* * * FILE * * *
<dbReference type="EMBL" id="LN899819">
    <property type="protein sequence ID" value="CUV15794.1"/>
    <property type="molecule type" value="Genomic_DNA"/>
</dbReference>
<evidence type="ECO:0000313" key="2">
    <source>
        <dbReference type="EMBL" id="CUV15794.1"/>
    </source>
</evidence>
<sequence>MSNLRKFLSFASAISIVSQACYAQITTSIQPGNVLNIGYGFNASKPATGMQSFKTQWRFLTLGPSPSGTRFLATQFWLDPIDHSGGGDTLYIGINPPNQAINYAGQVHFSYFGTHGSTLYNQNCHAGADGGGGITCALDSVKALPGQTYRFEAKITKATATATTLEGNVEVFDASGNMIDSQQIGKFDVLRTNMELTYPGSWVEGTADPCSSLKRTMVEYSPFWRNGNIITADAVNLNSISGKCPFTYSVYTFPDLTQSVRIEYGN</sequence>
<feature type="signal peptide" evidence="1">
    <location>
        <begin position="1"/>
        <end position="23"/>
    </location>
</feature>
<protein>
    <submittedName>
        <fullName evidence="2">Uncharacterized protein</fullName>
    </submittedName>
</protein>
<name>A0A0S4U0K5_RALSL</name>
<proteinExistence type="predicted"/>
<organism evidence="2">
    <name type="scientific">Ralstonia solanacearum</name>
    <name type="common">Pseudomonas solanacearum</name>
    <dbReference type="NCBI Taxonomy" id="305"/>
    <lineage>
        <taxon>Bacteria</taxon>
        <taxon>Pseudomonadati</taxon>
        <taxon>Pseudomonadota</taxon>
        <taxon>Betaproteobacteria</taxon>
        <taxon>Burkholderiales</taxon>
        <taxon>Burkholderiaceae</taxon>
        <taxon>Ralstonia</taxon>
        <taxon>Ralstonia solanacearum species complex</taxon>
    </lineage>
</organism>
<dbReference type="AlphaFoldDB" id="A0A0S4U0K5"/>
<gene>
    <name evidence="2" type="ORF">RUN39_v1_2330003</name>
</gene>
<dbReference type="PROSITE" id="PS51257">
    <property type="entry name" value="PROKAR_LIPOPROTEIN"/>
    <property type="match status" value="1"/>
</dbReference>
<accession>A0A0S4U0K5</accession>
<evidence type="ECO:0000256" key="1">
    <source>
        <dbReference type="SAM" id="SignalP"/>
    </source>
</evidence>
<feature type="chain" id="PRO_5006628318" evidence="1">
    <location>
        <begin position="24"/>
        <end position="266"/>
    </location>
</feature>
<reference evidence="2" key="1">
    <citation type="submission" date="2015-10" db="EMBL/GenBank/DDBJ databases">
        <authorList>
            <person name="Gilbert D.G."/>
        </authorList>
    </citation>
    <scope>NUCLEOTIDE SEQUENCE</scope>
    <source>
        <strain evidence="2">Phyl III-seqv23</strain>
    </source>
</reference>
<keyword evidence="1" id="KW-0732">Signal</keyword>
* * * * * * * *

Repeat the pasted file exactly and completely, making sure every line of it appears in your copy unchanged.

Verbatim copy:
<dbReference type="EMBL" id="LN899819">
    <property type="protein sequence ID" value="CUV15794.1"/>
    <property type="molecule type" value="Genomic_DNA"/>
</dbReference>
<evidence type="ECO:0000313" key="2">
    <source>
        <dbReference type="EMBL" id="CUV15794.1"/>
    </source>
</evidence>
<sequence>MSNLRKFLSFASAISIVSQACYAQITTSIQPGNVLNIGYGFNASKPATGMQSFKTQWRFLTLGPSPSGTRFLATQFWLDPIDHSGGGDTLYIGINPPNQAINYAGQVHFSYFGTHGSTLYNQNCHAGADGGGGITCALDSVKALPGQTYRFEAKITKATATATTLEGNVEVFDASGNMIDSQQIGKFDVLRTNMELTYPGSWVEGTADPCSSLKRTMVEYSPFWRNGNIITADAVNLNSISGKCPFTYSVYTFPDLTQSVRIEYGN</sequence>
<feature type="signal peptide" evidence="1">
    <location>
        <begin position="1"/>
        <end position="23"/>
    </location>
</feature>
<protein>
    <submittedName>
        <fullName evidence="2">Uncharacterized protein</fullName>
    </submittedName>
</protein>
<name>A0A0S4U0K5_RALSL</name>
<proteinExistence type="predicted"/>
<organism evidence="2">
    <name type="scientific">Ralstonia solanacearum</name>
    <name type="common">Pseudomonas solanacearum</name>
    <dbReference type="NCBI Taxonomy" id="305"/>
    <lineage>
        <taxon>Bacteria</taxon>
        <taxon>Pseudomonadati</taxon>
        <taxon>Pseudomonadota</taxon>
        <taxon>Betaproteobacteria</taxon>
        <taxon>Burkholderiales</taxon>
        <taxon>Burkholderiaceae</taxon>
        <taxon>Ralstonia</taxon>
        <taxon>Ralstonia solanacearum species complex</taxon>
    </lineage>
</organism>
<dbReference type="AlphaFoldDB" id="A0A0S4U0K5"/>
<gene>
    <name evidence="2" type="ORF">RUN39_v1_2330003</name>
</gene>
<dbReference type="PROSITE" id="PS51257">
    <property type="entry name" value="PROKAR_LIPOPROTEIN"/>
    <property type="match status" value="1"/>
</dbReference>
<accession>A0A0S4U0K5</accession>
<evidence type="ECO:0000256" key="1">
    <source>
        <dbReference type="SAM" id="SignalP"/>
    </source>
</evidence>
<feature type="chain" id="PRO_5006628318" evidence="1">
    <location>
        <begin position="24"/>
        <end position="266"/>
    </location>
</feature>
<reference evidence="2" key="1">
    <citation type="submission" date="2015-10" db="EMBL/GenBank/DDBJ databases">
        <authorList>
            <person name="Gilbert D.G."/>
        </authorList>
    </citation>
    <scope>NUCLEOTIDE SEQUENCE</scope>
    <source>
        <strain evidence="2">Phyl III-seqv23</strain>
    </source>
</reference>
<keyword evidence="1" id="KW-0732">Signal</keyword>